photo by Jaymantri

The federal government has taken significant leadership on gender equality in Canada in an effort to not only support women but to also improve the Canadian economy.  This has generated many conversations around boardroom tables and inspired never before seen numbers of media coverage on indecent behaviour in the workplace, including subsequent legal action taken. No sector is unaffected. Many industry leaders are sitting up and taking notice of these political and legal drivers but are still seeking answers on the business case. Beyond the business case, or as I like to call it, the business advantage, there are benefits to men that need to be highlighted.  So, let’s break down the issue, the business advantage, the benefits to men and what is being done to create gender equality in the forest sector.

The issue

According to the Forest Products Association of Canada (FPAC), the forest sector needs anywhere from 40,000-120,000 workers by 2020. Given the hit the forest sector is taking today, let’s be conservative and say 40,000. The forest sector currently employs 17% women, 9% visible minorities, 7% Indigenous and 12% new immigrants[1]. Of the 17% women, only 20% are registered professional foresters and many leave the sector within the first 5 years. Women are as educated as men, with Indigenous women holding twice as many degrees as Indigenous men, yet most Indigenous women are typically employed as laborers with low median incomes. These startling facts puts business leaders in a position where they must act strategically and quickly to attract and retain people. These facts also point to where those gaps in labour can be met.

Beyond addressing this labour market shortage, there is a need to create a healthier workplace for all in the forest sector – not just so that it is more welcoming to women and new immigrants, but to make it a more respectful and healthier workplace for men too. From the recent survey in BC where 70 female tree planters divulged their experiences over the last several years with harassment and sexual assault, to men now speaking up about poor conduct they’ve experienced, change in behaviour is needed to create a healthy work environment for everyone.

[1] Canadian Forest Service (2019) using Statistics Canada 2016 Census Data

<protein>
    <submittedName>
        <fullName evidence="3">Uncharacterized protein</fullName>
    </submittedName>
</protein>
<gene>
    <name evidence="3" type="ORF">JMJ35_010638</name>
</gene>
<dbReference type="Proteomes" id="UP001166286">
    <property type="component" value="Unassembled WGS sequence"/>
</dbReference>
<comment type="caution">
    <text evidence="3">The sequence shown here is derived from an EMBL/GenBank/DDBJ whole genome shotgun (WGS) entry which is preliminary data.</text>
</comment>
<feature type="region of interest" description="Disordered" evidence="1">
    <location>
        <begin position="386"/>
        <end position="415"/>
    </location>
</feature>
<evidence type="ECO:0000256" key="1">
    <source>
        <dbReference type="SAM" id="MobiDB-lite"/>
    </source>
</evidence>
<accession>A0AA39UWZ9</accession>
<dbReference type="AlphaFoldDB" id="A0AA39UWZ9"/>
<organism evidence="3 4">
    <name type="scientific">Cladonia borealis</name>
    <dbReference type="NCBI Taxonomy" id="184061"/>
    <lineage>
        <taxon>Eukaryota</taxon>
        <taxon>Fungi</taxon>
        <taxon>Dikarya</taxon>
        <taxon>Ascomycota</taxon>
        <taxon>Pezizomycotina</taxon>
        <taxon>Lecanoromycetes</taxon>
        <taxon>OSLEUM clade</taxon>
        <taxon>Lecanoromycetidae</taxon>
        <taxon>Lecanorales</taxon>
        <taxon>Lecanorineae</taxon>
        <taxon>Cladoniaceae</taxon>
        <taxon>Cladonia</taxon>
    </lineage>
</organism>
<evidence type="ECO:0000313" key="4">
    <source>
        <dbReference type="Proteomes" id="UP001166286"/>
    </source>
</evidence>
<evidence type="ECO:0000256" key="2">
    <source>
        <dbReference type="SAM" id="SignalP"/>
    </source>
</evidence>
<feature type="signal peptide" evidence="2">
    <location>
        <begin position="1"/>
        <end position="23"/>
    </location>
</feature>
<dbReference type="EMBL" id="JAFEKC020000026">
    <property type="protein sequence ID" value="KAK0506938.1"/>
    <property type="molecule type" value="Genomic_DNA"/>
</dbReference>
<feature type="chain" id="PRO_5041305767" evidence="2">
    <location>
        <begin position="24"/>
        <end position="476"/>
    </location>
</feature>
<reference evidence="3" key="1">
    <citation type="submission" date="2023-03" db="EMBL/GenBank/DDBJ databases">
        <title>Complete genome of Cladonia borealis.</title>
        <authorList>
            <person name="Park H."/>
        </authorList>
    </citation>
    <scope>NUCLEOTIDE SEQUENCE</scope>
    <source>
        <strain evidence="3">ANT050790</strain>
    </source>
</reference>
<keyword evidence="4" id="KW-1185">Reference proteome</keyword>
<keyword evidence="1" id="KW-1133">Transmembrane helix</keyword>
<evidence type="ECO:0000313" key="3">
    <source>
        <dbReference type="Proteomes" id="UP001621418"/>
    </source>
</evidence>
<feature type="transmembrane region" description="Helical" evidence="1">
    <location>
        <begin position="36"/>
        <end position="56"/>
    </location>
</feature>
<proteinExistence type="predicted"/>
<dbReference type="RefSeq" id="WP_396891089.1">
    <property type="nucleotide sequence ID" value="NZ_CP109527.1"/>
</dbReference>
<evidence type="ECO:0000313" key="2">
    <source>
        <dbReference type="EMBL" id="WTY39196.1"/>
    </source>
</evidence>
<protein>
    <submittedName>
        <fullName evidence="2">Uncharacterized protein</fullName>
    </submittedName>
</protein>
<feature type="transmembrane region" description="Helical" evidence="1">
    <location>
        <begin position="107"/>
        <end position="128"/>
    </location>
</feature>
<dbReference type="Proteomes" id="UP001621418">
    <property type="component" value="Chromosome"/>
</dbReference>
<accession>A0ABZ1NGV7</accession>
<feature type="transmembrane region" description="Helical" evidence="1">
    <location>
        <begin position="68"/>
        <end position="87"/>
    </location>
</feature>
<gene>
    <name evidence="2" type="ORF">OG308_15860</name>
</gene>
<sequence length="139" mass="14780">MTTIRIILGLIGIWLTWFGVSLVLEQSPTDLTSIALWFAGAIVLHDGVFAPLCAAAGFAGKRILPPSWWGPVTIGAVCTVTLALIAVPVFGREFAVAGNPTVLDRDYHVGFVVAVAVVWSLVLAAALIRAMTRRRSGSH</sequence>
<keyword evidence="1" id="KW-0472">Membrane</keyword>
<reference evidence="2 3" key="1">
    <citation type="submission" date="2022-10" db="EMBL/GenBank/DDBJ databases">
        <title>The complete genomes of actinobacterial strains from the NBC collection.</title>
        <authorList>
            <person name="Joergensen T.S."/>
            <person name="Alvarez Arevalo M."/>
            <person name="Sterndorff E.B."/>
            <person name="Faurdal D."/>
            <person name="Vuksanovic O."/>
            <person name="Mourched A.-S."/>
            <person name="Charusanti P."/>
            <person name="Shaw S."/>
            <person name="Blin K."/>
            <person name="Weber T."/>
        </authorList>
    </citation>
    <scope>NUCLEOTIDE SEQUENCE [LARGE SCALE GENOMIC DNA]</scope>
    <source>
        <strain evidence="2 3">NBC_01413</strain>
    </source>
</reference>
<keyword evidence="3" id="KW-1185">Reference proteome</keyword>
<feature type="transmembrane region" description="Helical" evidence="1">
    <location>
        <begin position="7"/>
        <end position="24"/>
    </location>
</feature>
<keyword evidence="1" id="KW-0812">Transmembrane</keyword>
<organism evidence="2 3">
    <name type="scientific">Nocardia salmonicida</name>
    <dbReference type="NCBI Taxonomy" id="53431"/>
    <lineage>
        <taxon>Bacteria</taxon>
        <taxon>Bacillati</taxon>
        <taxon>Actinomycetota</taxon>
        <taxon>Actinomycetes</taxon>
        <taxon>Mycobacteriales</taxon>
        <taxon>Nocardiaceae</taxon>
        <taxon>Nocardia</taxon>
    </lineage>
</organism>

The Business Advantage

What are the Benefits to Men?

The discussion of women’s equality permeates across all forms of media and has heightened attention and pressure on men’s behaviour with notable movements, such as the “Me Too” and “Time’s Up” movement, swinging the pendulum to a point where many men seem uncertain what to say or do.  This is leading both men and women to look at the role men can play in helping women achieve equality and why it is good for them too.

photo by Quiroz

Skillsets such as greater responsibility for personal behaviours and those of the people around them, greater empathy and understanding, better impulse control are what are now seen as the qualities that makes up the “leader of tomorrow” and help navigate the appropriate code of conduct in the workplace.

Engaging men about how the workplace should be equal for all allows them to reflect on their own situation and seek ways to improve it. For example, men are increasingly speaking up about uncomfortable situations they’ve felt forced into. From awkwardness of taking clients to a “gentlemen’s club’ when their partner is at home and pregnant, to not wanting hazing acts to happen to themselves or bear witness to these acts imposed on others, there are benefits to men by creating a more respectful workplace.

Furthermore, financial benefits to men have been highlighted by the International Monetary Fund, where they’ve noted that with greater inclusion of women in the labor force, men’s wages also go up, due to broader increases in productivity[1].